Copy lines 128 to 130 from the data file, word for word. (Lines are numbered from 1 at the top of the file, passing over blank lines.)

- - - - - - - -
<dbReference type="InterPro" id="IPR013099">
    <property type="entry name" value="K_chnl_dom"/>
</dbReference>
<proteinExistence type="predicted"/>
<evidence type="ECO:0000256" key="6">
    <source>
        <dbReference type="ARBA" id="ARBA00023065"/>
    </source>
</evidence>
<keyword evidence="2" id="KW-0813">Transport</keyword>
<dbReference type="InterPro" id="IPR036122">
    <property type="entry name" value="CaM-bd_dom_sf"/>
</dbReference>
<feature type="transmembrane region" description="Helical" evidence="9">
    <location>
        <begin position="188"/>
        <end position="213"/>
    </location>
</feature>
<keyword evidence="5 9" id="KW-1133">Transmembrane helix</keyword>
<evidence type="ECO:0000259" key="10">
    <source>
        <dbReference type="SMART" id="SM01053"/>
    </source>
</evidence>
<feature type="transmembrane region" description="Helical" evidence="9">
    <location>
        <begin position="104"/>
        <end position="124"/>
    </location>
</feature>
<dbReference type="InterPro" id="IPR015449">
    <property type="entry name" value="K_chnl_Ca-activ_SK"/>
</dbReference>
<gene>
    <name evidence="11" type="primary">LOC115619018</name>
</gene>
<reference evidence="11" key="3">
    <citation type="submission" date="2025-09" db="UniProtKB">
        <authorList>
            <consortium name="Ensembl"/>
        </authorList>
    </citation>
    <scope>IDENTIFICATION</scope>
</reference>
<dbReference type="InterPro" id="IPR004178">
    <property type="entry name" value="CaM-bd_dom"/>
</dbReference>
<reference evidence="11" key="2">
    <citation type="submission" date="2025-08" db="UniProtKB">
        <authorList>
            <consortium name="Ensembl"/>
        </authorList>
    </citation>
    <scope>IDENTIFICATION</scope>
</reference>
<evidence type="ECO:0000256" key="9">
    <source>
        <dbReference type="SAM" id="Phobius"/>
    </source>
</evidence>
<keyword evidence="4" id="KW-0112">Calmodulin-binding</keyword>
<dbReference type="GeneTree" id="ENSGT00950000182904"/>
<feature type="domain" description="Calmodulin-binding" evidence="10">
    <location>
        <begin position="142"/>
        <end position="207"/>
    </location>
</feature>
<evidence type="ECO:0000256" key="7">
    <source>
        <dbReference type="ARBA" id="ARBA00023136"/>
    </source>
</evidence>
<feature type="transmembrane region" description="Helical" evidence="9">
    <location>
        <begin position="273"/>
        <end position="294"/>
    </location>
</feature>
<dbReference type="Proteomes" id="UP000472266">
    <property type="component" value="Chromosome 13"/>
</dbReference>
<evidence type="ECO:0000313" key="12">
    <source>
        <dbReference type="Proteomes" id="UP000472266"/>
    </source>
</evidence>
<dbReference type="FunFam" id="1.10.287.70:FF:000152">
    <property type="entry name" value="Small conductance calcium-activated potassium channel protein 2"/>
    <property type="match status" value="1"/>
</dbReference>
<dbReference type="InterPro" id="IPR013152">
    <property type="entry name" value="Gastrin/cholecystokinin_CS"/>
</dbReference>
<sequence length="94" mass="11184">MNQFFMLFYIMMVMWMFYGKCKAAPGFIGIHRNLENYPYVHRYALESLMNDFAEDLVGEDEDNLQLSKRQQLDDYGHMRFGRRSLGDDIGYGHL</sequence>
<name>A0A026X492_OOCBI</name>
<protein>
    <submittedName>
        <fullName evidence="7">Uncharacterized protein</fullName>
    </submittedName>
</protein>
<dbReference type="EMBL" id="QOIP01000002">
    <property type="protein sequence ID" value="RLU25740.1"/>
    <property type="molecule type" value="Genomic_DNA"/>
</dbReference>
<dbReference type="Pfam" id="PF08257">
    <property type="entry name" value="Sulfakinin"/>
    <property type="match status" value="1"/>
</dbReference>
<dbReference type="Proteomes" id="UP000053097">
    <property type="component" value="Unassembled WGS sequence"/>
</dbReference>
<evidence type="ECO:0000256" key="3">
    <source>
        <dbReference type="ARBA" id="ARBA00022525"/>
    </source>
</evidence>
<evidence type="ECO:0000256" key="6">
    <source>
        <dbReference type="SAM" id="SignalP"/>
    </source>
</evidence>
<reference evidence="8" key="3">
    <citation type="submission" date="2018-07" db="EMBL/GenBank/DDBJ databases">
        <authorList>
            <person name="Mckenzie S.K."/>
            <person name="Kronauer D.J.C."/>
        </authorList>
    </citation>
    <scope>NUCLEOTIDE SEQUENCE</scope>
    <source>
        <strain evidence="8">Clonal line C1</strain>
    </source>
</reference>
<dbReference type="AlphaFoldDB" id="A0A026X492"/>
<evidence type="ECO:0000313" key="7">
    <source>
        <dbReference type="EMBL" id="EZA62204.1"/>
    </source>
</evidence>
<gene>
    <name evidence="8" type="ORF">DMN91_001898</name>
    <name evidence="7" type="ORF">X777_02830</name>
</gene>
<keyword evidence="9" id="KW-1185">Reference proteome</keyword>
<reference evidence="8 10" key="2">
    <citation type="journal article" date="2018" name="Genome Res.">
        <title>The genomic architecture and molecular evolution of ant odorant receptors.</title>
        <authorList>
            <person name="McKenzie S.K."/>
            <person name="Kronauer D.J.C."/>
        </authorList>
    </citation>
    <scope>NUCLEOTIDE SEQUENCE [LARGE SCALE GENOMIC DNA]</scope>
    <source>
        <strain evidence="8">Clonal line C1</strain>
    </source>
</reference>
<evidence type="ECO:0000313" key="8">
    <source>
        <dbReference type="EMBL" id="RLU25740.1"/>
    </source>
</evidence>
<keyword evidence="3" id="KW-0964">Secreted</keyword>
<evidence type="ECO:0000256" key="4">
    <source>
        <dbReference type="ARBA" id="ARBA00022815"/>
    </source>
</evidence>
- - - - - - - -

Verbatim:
            <person name="Kronauer D.J.C."/>
        </authorList>
    </citation>